Most of my readers don’t live in Maryland (and certainly not my district/county), but I just spent some time researching my ballot, so I figured I’d let you know how I’m planning to vote. Maybe someone from Maryland District 8 will stumble upon this post and use it as a voting guide. I’ll be posting more about the Presidential election soon. (I know, I know, time is running out!)
President: Jill Stein and Cheri Honkala (Green).
(2nd choice: Libertarian Gary Johnson.) If a party manages 5% of the vote nationally, they will qualify for public funding in 2016 and possibly get into the debates. If you are voting in a swing state, there are arguments to be made for voting for either Obama or Romney, since it could effect the outcome of the election. Maryland is solid blue, so there’s really no good argument for giving your vote to either of the two propaganda parties. I like Jill Stein and Rocky Anderson, but Gary Johnson would also be a good choice if you prefer a smaller government. You can watch a debate between Stein, Johnson, Anderson, and Virgil Goode on Youtube here, and decide for yourself. (Anderson and Goode are only write-in candidates in Maryland.)
US Senate: Dean Ahmad (Libertarian).
I prefer not to support the corrupt fund-raising machines that both of the two major parties now represent, but sometimes an exception needs to be made for a particularly stark contrast between candidates. Democratic incumbent Ben Cardin, who haschampioned anti-whistleblower legislation, is clearly not deserving of such considerations. Besides, he is projected to win in a landslide. Dean Ahmad of the Libertarian Party is endorsed by Gary Johnson and, according to wikipedia, his platform includes, “bringing U.S. troops home, restoring civil liberties compromised by the ‘war on terror,’ working for federal government fiscal responsibility, and ending corporate welfare.” Good enough for me. (No liberal candidates are running.)
Representative in Congress District 8: George Gluck (Green).
(Second choice: Libertarian Mark Grannis.) I prefer the Democratic incumbent Chris Van Hollen to the Republican Ken Timmerman, but the difference between them doesn’t warrant supporting the corrupt Democratic Party. Supporting the Green Party is more important than keeping Timmerman out of congress.
Judge Lynne Battaglia continuance: Yes.
I don’t think Judges should need to campaign for their seats. Besides, Battaglia voted for gay marriage and seems quite laudable.
Judge Stuart Berger continuance: Yes.
I’m not sure who this is, but it would take more than a simple disagreement for me to vote against a judge. If he did anything despicable enough to justify voting him out of office, I think I could have found it after a few minutes of googling.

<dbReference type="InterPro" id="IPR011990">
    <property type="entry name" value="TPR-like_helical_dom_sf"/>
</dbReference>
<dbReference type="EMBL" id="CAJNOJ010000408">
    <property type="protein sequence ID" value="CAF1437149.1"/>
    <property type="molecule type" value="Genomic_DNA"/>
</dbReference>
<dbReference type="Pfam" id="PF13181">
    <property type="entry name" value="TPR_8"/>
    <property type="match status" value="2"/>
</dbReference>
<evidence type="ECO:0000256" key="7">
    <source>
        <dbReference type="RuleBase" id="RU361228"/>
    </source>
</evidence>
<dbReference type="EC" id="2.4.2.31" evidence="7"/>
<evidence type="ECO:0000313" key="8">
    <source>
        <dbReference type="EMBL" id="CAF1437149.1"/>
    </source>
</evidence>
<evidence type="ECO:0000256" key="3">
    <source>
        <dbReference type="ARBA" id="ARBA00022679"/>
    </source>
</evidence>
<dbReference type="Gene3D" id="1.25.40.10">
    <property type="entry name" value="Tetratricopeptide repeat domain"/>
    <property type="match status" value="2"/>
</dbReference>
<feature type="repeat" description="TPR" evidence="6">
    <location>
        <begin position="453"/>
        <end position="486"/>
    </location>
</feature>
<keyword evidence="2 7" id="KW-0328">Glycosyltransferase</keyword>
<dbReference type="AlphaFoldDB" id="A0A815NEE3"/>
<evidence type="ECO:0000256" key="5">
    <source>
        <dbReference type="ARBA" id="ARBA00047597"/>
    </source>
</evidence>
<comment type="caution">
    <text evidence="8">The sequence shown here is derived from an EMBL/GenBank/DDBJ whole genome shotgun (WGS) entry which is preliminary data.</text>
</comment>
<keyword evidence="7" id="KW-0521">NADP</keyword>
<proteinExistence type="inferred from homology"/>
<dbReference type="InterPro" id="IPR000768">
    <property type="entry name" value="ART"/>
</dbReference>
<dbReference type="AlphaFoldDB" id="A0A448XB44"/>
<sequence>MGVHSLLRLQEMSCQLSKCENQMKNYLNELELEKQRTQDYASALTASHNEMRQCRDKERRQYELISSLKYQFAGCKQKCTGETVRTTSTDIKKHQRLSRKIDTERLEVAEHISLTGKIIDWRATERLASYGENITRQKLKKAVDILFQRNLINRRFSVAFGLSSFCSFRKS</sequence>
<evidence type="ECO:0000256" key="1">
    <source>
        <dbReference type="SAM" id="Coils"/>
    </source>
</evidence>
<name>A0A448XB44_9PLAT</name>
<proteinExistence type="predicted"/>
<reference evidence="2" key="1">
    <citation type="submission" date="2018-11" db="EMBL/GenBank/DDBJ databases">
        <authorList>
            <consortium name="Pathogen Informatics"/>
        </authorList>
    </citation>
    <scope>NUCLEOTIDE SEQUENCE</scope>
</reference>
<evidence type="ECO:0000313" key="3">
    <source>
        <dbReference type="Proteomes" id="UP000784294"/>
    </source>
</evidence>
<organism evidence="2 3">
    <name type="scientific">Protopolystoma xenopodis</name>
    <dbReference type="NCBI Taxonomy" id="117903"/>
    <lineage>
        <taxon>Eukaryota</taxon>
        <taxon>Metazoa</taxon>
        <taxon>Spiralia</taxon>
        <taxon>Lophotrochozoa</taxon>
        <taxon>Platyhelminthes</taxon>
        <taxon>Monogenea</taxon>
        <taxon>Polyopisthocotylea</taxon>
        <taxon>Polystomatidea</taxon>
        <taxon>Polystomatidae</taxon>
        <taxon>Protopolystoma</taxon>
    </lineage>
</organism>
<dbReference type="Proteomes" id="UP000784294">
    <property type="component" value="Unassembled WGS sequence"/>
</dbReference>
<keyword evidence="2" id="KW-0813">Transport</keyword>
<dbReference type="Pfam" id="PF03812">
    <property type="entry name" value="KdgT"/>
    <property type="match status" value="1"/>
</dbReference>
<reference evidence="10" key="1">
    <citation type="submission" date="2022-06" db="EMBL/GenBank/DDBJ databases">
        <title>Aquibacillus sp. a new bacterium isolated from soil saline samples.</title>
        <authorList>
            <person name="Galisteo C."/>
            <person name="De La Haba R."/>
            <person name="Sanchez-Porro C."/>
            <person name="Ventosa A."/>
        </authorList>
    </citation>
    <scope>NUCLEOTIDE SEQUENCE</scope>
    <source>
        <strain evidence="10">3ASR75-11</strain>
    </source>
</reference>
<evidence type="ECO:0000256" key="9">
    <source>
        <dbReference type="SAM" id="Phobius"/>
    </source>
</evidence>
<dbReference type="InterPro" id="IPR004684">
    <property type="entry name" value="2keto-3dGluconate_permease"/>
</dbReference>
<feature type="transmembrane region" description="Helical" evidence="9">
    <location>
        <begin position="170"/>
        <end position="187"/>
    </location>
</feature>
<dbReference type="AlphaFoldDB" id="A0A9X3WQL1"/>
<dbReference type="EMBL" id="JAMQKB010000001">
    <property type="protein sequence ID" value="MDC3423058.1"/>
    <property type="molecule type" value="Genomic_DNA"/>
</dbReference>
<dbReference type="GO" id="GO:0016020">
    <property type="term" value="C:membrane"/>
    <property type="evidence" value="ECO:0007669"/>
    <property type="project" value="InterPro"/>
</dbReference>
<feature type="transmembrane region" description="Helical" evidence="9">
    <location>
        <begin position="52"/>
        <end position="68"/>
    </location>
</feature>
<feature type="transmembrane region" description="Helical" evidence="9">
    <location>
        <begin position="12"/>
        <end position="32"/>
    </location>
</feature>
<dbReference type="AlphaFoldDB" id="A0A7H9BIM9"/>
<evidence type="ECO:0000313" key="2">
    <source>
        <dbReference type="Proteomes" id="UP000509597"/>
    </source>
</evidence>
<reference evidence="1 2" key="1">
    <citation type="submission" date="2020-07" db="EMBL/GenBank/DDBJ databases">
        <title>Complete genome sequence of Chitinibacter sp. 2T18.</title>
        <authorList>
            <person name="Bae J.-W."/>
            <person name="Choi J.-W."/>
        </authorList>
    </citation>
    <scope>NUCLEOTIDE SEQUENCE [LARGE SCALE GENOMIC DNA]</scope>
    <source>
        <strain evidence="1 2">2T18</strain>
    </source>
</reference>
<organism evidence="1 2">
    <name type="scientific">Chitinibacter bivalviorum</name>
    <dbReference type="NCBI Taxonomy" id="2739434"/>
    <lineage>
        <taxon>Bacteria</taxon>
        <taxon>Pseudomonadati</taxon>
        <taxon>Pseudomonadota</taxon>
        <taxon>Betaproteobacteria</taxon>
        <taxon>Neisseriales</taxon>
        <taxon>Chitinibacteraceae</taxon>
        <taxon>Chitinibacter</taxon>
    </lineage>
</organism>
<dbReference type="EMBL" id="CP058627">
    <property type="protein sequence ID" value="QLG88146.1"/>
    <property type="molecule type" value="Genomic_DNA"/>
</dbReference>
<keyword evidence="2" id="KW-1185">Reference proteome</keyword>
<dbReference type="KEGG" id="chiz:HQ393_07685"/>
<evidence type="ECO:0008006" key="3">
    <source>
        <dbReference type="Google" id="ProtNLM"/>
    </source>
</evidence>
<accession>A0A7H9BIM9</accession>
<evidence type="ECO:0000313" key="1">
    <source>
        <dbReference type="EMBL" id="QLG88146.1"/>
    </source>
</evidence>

Board of Education: Jim Doolan and Cynthia Foley.
The other two candidates want to cut school spending, which I consider to be a mistake.
Questions 1 and 2 (Judge Qualification): Yes and Yes.
This is endorsed by the Baltimore Sun. Frankly, I did not do enough research here to form my own opinion, but the Sun’s article was convincing enough for me.
Question 3 (removal of convicted elected officials): Yes.
Get corrupt politicians out of power as quickly as possible!
Question 4 (illegal immigrants pay in-state tuition rate): Yes.
Immigration policy is a mess. Hopefully we can get it sorted out. In the meantime, I prefer to support this problematic band-aid of a law rather than cause unnecessary hardship to qualified students. Hold your nose and vote for it.
Question 5 (congressional districting plan): No!
Gerrymandering is one of the most blatant types of political corruption. The Maryland Democrats brazenly gerrymandered the districts for this year, and it turns out that I have the opportunity to voice my disapproval in the ballot box. I don’t intend to miss that opportunity. Hopefully it will get overturned.
Question 6 (civil (gay) marriage protection act): Yes.
The description says it “protects clergy from having to perform any particular marriage ceremony in violation of their religious beliefs.” However, this referendum’s main purpose is to reaffirm gay marriage in Maryland. The concessions to clergy actually seem reasonable. It seems heavy handed to compel clergy to officiate gay marriages, and besides, who would want their marriage to be officiated by some religious dolt who disapproves of the marriage, anyway?
Question 7 (casino gaming expansion): Yes.
Quite simply, adults should be able to do whatever they want unless it infringes on others’ rights. Not only is this a fundamental principle of liberty, it’s also good policy. Trying to prohibit such activity merely sends the business underground, as with alcohol in the 1920′s and other drugs today. This principle of liberty overrides any social ills that may result. That said, I have no problem with forcing casinos to fund gambling addiction education or other measures that mitigate any cultural damage gambling my cause. For me personally, this referendum has the potential to drastically improve my life because it will allow poker in casinos. I’m a professional poker player, and currently I have to drive all the way to West Virginia to play. (Anyone know any good underground games nearby?) (13)